Gov. Cuomo is out there pushing hard for his property tax control programs in New York state. He began with the 2 percent tax cap on schools and municipalities three years ago and now proposes a “tax freeze” and “circuit breaker” initiative offering a rebate to homeowners from a projected $2 billion state surplus over the next two years. These ideas are being promoted in regional meetings and even through Town Hall conference calls that he is hosting statewide.
As mayor of the village of Scotia, I would like to point out why the governor’s proposals are bad for small communities and ignore the real problem with property taxes in our state.
With his rebate proposals, the governor is attempting to buy himself votes in this election year by forcing a tax freeze on local communities while ignoring the cost drivers that make our property taxes so high.
It appears the governor’s real agenda is to drive local governments out of existence, and he is relying on the public’s distaste for taxes to do so.
His formula is simple: Saddle local governments with expensive state mandates and then limit their ability to pay with a 2 percent tax cap. Then turn taxpayers against their local government by offering tax rebates tied to a set of conditions that are impossible to accomplish without dismantling our communities.
The governor’s views on local governments, which he calls an unnecessary layer of bureaucracy, ignore the fact that local governments are the most responsive and efficient way to provide services to a community.
So why are our property taxes so high? The governor insists that things can be made cheaper by consolidating or sharing services, but in our community we have already done that. The list of shared and cooperative services between the town, county and village is extensive.
So why do costs keep going up at an unacceptable rate? The real cost drivers to the taxpayer are the unfunded state mandates paid for through local property taxes.
All state and local government employees continue to get pensions, while almost every private industry has done away with these. Pension costs to local municipalities have gone up by 750 percent since 2003. Why, in this economy, does the state still offer taxpayer-funded pensions to new employees?
The unions for police and fire departments are afforded binding arbitration in contract disputes, so that if a local government tries to hold the line on contractual costs, a state arbitrator steps in and awards raises and benefits based on what other communities elsewhere in the state have been awarded.
How does this make any sense, and how could a small upstate village afford the same benefit package as a place like Westchester County?
Municipalities are mandated to adhere to a prevailing wage requirement for any capital project, meaning that a simple roofing job that would cost a homeowner $7,000, costs our community $21,000. Our ability to responsibly bid a job at a reasonable price has been removed.
Policemen and firefighters who are injured and must retire early get paid their full salary and wages, not until retirement age, but until age 70! An employee could be on the payroll at taxpayer expense for 45 years without doing a day’s work.
These examples and so many other burdens mandated by the state drive up the cost of small government and are structured to go onto local property tax bills, absolving the state from responsibility. When the governor proposed his 2 percent cap, he promised to relieve us of these mandates, but that did not happen. Consolidation and sharing of services will not make any of these overwhelming costs go away.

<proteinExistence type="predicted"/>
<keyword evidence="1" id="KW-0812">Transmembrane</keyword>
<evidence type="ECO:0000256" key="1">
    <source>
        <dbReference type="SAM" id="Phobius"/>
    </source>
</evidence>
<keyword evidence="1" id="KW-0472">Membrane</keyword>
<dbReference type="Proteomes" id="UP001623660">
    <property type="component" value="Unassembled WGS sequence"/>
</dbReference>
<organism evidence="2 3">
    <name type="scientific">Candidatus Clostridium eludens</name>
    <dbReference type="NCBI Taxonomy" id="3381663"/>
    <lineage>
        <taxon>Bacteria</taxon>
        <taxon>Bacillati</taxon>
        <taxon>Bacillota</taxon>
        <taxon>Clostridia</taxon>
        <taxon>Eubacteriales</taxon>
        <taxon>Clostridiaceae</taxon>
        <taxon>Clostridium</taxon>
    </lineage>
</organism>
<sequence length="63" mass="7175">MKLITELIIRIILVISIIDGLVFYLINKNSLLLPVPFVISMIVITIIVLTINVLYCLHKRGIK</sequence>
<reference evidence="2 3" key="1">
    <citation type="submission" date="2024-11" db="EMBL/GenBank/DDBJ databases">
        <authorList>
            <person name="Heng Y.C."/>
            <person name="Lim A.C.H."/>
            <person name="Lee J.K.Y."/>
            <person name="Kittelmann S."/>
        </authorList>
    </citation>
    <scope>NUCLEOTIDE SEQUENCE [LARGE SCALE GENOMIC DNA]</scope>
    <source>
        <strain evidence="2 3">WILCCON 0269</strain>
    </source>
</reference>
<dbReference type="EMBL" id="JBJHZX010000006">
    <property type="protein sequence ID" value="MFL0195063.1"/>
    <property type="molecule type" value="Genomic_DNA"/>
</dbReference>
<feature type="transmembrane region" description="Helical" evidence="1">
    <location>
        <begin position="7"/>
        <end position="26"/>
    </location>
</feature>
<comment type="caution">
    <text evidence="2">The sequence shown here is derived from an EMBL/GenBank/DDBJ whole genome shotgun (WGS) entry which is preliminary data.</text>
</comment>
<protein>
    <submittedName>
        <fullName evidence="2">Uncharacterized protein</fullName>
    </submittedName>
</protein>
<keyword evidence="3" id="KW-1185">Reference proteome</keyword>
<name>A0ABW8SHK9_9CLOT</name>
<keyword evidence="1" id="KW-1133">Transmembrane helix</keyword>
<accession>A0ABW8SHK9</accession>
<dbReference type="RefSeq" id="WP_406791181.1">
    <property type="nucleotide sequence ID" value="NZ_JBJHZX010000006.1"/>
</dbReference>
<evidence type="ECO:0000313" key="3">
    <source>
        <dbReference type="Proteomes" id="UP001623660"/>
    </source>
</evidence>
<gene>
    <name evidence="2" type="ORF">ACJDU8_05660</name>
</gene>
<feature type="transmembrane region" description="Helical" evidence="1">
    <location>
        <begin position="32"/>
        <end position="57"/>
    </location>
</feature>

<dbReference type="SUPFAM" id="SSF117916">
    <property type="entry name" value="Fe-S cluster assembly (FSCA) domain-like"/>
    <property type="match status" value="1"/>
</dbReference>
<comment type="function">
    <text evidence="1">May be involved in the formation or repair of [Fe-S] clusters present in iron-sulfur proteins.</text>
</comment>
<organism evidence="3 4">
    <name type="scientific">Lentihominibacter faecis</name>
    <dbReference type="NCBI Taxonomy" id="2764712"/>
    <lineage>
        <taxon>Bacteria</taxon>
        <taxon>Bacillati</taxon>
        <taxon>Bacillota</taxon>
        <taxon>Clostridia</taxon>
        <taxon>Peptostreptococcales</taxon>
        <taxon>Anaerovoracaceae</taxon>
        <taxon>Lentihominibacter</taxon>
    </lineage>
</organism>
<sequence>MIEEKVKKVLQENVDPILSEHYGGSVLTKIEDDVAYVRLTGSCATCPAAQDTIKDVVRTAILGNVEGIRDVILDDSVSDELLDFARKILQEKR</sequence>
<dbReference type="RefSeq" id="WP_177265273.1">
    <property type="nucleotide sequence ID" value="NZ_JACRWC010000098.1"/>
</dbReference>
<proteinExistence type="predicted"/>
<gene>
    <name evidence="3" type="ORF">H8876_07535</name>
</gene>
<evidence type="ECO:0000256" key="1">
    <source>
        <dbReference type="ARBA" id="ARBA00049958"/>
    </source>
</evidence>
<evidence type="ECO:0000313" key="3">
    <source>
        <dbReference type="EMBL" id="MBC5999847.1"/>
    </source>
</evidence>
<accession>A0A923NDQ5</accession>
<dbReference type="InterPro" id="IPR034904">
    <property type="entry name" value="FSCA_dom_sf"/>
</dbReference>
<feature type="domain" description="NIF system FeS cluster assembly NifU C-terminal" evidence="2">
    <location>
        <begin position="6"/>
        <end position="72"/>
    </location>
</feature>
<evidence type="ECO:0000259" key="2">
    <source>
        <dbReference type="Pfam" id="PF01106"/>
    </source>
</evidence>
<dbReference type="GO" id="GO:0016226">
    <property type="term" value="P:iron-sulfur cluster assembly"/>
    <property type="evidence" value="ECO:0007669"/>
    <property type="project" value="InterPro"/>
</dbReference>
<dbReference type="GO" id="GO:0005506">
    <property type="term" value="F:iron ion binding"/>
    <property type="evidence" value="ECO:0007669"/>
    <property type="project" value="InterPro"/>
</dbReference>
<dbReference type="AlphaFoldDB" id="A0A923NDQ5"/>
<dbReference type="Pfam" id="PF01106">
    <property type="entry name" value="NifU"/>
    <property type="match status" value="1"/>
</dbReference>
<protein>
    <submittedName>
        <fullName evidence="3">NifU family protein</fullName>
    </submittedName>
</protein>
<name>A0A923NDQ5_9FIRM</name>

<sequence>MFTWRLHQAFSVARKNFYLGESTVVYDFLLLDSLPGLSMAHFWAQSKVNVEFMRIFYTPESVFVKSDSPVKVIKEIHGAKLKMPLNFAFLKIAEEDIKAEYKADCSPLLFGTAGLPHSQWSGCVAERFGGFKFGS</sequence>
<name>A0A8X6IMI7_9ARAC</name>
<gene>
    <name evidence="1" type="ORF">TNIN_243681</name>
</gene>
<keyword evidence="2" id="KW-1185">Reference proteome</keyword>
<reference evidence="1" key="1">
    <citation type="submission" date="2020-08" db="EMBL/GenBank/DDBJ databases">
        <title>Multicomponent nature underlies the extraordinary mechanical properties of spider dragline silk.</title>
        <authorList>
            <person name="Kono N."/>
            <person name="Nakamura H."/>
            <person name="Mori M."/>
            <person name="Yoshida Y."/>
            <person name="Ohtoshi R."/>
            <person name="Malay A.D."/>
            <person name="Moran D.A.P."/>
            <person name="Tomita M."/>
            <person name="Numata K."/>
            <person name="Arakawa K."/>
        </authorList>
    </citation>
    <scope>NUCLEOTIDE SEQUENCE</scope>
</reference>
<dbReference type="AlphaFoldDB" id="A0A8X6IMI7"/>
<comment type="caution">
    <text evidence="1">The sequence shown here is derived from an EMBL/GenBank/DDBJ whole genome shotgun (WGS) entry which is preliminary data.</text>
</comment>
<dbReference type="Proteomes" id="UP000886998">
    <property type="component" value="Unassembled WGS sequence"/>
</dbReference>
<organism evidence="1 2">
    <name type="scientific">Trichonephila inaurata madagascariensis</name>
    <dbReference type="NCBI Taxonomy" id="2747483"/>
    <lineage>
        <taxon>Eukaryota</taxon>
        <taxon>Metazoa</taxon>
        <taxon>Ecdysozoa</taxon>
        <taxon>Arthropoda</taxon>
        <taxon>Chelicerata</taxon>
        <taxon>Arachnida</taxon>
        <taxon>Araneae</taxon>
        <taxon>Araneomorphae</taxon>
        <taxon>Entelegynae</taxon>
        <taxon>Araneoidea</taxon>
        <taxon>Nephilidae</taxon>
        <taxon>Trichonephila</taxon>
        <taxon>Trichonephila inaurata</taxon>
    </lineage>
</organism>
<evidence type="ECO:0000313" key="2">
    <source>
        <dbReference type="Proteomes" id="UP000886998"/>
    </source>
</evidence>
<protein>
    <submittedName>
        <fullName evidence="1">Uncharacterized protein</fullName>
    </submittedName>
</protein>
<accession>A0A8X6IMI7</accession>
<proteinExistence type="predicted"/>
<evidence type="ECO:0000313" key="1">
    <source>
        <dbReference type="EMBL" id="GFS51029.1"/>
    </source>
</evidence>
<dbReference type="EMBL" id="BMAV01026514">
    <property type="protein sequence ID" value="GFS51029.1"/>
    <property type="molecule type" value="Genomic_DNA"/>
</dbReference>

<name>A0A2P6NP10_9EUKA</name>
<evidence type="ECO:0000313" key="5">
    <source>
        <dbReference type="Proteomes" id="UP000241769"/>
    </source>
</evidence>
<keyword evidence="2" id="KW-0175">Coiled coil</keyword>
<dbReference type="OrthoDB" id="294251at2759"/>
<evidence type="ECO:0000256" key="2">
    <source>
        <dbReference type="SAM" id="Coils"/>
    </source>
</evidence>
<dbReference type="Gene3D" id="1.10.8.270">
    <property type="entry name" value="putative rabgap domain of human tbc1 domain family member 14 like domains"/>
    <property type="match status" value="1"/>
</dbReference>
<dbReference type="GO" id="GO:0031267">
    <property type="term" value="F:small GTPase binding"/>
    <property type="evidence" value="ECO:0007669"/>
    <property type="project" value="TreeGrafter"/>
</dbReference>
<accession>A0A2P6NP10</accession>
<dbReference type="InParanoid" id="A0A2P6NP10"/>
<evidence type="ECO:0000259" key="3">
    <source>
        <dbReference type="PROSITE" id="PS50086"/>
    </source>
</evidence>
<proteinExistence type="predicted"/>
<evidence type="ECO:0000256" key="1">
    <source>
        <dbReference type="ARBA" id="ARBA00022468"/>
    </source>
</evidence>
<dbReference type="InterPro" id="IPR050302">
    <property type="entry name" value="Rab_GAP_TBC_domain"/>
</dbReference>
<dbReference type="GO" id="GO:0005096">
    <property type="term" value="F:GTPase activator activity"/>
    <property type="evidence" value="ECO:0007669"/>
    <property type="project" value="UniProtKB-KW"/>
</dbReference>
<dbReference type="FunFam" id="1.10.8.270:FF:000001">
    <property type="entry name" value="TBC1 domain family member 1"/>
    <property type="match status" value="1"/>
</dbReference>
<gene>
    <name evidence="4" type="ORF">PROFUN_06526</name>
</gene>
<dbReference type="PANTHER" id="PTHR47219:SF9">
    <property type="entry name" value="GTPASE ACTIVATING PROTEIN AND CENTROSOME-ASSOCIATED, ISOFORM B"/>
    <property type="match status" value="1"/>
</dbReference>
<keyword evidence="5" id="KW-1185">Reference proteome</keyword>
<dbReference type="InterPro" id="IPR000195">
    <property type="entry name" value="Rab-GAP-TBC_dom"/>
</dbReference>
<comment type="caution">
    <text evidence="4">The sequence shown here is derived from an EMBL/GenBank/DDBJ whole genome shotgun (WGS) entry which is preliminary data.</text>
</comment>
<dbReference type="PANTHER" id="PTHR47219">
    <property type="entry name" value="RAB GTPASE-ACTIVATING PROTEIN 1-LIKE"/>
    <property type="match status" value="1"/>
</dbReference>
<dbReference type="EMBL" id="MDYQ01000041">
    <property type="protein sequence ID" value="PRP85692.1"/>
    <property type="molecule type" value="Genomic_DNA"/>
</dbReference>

Now, Andrew Cuomo will pit residents against their community with his tax freeze proposal. There will be no relief from those crushing state mandates, but if local governments don’t adhere to the 2 percent tax cap, residents will suffer by not getting a tax rebate. No credit beyond the first year will be given for past efforts to reduce costs, and any efforts taken going forward must show countywide savings.
The proposed programs favor consolidation whether it makes sense or not. If Gov. Cuomo has his way, you will call the county if there is a stranger in your neighborhood, if your fire hydrant is blocked with snow, or if your neighbor’s property looks bad. How well will these local complaints be addressed when police and code enforcement become countywide services?
Gov. Cuomo has called local govermnets an unnecessary layer of bureaucracy. He fails to recognize any difference between larger communities downstate and small upstate municipalities.
Local governments by their very nature are the most efficient and responsive in delivering services. There are no career politicians. Elected officials are members of the community, and we all pay the same taxes. Our government defines our community with our local code, laws, programs and services. Residents can walk in and talk to the people in charge. The inefficient bureaucracy that the governor worries about occurs in bigger government, not smaller.
Throughout this state communities have opted to reject dissolution of their villages and retain their identity by keeping intact their local governments and the personal nature of the services they provide.
The governor’s attempt to force his personal desire for centralized power on local communities is misguided and flies in the face of the freedoms we use to define ourselves as a state and nation.
If he would address the mandates his office imposes on local governments, all taxpayers would be in a better place. The question those who feel overtaxed should ask is, if the state has $2 billion to return to us as a tax rebate, why are we being taxed that money in the first place?
Kris Kastberg is the mayor of Scotia. The Gazette encourages readers to submit material on local issues for the Sunday Opinion section.